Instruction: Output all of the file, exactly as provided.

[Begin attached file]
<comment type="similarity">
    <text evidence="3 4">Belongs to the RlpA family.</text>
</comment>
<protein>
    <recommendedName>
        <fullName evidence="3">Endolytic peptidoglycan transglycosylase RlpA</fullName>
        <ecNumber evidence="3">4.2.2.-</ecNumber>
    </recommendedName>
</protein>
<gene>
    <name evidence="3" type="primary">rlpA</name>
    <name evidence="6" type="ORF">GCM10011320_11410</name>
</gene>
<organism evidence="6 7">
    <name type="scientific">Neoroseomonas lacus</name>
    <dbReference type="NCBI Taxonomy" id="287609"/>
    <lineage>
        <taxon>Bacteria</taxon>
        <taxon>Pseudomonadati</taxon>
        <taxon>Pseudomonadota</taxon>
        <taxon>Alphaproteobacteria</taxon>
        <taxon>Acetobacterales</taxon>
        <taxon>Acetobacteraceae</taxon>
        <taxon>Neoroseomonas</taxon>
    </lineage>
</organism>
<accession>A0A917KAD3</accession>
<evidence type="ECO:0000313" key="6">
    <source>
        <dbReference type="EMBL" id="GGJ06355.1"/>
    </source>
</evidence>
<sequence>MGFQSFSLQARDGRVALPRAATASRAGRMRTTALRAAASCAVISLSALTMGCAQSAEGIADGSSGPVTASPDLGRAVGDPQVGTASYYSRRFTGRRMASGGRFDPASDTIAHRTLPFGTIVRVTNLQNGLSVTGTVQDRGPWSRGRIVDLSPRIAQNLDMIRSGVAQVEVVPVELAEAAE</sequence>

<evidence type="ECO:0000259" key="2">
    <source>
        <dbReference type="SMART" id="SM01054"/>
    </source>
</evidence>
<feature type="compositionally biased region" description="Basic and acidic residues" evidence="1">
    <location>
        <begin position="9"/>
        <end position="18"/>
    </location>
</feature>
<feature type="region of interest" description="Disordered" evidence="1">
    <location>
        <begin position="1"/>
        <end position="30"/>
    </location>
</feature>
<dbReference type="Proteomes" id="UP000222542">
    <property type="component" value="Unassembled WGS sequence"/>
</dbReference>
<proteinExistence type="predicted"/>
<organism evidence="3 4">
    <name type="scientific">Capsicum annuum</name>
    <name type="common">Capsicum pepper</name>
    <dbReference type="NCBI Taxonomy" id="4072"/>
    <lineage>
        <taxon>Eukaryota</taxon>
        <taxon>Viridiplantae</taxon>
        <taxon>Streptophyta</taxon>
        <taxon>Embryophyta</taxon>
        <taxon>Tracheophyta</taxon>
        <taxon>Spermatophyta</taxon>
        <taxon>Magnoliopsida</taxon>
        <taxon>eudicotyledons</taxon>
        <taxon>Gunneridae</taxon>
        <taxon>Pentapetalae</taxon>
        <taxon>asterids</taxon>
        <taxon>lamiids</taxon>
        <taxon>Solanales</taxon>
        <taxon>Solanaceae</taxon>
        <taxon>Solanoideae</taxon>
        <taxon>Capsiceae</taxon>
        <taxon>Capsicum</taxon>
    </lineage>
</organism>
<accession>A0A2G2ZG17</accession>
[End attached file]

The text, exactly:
<comment type="similarity">
    <text evidence="3 4">Belongs to the RlpA family.</text>
</comment>
<protein>
    <recommendedName>
        <fullName evidence="3">Endolytic peptidoglycan transglycosylase RlpA</fullName>
        <ecNumber evidence="3">4.2.2.-</ecNumber>
    </recommendedName>
</protein>
<gene>
    <name evidence="3" type="primary">rlpA</name>
    <name evidence="6" type="ORF">GCM10011320_11410</name>
</gene>
<organism evidence="6 7">
    <name type="scientific">Neoroseomonas lacus</name>
    <dbReference type="NCBI Taxonomy" id="287609"/>
    <lineage>
        <taxon>Bacteria</taxon>
        <taxon>Pseudomonadati</taxon>
        <taxon>Pseudomonadota</taxon>
        <taxon>Alphaproteobacteria</taxon>
        <taxon>Acetobacterales</taxon>
        <taxon>Acetobacteraceae</taxon>
        <taxon>Neoroseomonas</taxon>
    </lineage>
</organism>
<accession>A0A917KAD3</accession>
<evidence type="ECO:0000313" key="6">
    <source>
        <dbReference type="EMBL" id="GGJ06355.1"/>
    </source>
</evidence>
<sequence>MGFQSFSLQARDGRVALPRAATASRAGRMRTTALRAAASCAVISLSALTMGCAQSAEGIADGSSGPVTASPDLGRAVGDPQVGTASYYSRRFTGRRMASGGRFDPASDTIAHRTLPFGTIVRVTNLQNGLSVTGTVQDRGPWSRGRIVDLSPRIAQNLDMIRSGVAQVEVVPVELAEAAE</sequence>

<evidence type="ECO:0000259" key="2">
    <source>
        <dbReference type="SMART" id="SM01054"/>
    </source>
</evidence>
<feature type="compositionally biased region" description="Basic and acidic residues" evidence="1">
    <location>
        <begin position="9"/>
        <end position="18"/>
    </location>
</feature>
<feature type="region of interest" description="Disordered" evidence="1">
    <location>
        <begin position="1"/>
        <end position="30"/>
    </location>
</feature>
<dbReference type="Proteomes" id="UP000222542">
    <property type="component" value="Unassembled WGS sequence"/>
</dbReference>
<proteinExistence type="predicted"/>
<organism evidence="3 4">
    <name type="scientific">Capsicum annuum</name>
    <name type="common">Capsicum pepper</name>
    <dbReference type="NCBI Taxonomy" id="4072"/>
    <lineage>
        <taxon>Eukaryota</taxon>
        <taxon>Viridiplantae</taxon>
        <taxon>Streptophyta</taxon>
        <taxon>Embryophyta</taxon>
        <taxon>Tracheophyta</taxon>
        <taxon>Spermatophyta</taxon>
        <taxon>Magnoliopsida</taxon>
        <taxon>eudicotyledons</taxon>
        <taxon>Gunneridae</taxon>
        <taxon>Pentapetalae</taxon>
        <taxon>asterids</taxon>
        <taxon>lamiids</taxon>
        <taxon>Solanales</taxon>
        <taxon>Solanaceae</taxon>
        <taxon>Solanoideae</taxon>
        <taxon>Capsiceae</taxon>
        <taxon>Capsicum</taxon>
    </lineage>
</organism>
<accession>A0A2G2ZG17</accession>